DIABETES AND EATING DISORDERS
The objective of good diabetes treatment is not to take less medication or fewer injections, but to manage the condition as a whole so that the person with diabetes is able to take part in all normal daily activities with minimal restrictions as a result of the diabetes, to achieve optimum long term health and reduce or delay the onset of diabetes complications.
Eating Disorders in Adolescence
Eating disorders such as Anorexia Nervosa, Bulimia Nervosa, and Eating Disorders Not Otherwise specified ( EDNOS ) may all have effects on growth, puberty, bone health ( bone mineral densitiy and calcium accrual ).
While the psychological aspects of these disorders are often emphasized, it is important to consider evaluation and treatment for the endocrine aspects of these disorders, especially if they occur in the context of a teenage who has Type 1 diabetes mellitus
Diabetes in Children, Young adults and older people
Type 1 diabetes mellitus is a condition in which the body has mistaken its own insulin producing cells to be a foreign or enemy germ cells. The body then tries to kill these foreign or enemy cells through the actions of the immune system. When enough Insulin producing cells have been destroyed, the body can no longer make enough insulin to maintain normal glucose levels, and the body gradually develops Type 1 diabetes mellitus.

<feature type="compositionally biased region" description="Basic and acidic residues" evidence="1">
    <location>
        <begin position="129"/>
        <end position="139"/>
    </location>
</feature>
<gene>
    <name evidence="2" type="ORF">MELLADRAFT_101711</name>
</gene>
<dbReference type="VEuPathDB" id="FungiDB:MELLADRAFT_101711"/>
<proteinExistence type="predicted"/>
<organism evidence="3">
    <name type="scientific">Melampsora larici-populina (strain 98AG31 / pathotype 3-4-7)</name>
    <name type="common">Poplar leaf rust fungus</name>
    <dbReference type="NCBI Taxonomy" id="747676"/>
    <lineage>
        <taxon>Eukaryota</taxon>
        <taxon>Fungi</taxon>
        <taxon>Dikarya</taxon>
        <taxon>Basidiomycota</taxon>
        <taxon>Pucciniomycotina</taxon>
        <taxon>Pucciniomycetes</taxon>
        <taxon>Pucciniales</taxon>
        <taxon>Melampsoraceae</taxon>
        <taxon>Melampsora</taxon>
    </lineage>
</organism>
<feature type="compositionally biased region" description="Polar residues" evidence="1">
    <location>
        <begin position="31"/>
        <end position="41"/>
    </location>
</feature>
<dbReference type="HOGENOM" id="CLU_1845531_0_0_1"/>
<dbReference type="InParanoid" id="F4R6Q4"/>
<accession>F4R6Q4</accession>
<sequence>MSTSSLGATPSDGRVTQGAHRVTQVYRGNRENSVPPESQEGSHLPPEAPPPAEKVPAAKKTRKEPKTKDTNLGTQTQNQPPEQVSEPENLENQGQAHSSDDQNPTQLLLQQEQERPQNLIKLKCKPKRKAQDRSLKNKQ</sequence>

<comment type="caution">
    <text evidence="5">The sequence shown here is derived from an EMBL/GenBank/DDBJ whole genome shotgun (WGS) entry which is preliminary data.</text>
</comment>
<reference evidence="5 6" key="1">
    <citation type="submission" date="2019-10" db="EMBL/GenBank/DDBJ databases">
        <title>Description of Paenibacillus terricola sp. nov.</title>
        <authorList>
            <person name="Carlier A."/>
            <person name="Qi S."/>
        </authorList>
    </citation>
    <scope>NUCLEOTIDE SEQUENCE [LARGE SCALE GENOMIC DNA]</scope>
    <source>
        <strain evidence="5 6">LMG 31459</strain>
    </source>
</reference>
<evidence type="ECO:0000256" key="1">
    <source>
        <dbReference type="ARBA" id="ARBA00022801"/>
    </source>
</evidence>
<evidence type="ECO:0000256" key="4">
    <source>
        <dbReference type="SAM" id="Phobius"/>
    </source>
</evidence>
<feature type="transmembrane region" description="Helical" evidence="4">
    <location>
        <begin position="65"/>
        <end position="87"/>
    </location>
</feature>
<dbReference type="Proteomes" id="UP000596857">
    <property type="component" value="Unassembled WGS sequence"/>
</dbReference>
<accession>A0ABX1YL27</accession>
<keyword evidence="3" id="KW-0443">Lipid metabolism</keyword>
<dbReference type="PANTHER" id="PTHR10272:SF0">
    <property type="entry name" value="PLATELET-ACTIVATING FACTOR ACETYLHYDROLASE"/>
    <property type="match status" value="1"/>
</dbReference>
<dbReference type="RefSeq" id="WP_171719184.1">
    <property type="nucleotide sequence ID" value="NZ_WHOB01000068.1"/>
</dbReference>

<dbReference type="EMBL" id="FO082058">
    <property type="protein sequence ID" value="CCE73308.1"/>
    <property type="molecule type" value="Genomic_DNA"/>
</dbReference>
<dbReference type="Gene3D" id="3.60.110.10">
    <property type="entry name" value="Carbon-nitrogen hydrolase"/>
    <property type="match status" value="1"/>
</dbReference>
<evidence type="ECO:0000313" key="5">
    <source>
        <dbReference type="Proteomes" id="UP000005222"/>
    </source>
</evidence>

Type 2 Diabetes Mellitus is a condition in which the body’s cells are resistant to the action of insulin, leading to a high level of glucose in the blood, and a number of other associated conditions such as high cholesterol hypertension, blocked blood vessels or arteriosclerosis. Type 2 Diabetes is associated with obesity, a family history or diabetes, having been born bigger than normal ( LGA or Large for Gestational Age ) in children whose mothers had diabetes in pregnancy ( GDM or gestational diabetes ).
Type 2 Diabetes used to be only seen in middle aged adults, but in recent years, we find that younger and younger individuals are developing this form of diabetes , and children as young as 10 yrs old can develop this form of diabetes. It is associated with a pigmentation at the back of the neck called Acanthosis nigricans
Can babies get diabetes ?
Babies can have diabetes too. Often babies diagnosed with diabetes in the first year of life can have rare forms of diabetes caused by single gene defects such as MODY. Diabetes in this age group can be transient or permanent and need specialised care, as both low blood sugars and high blood sugars can cause damage to the brain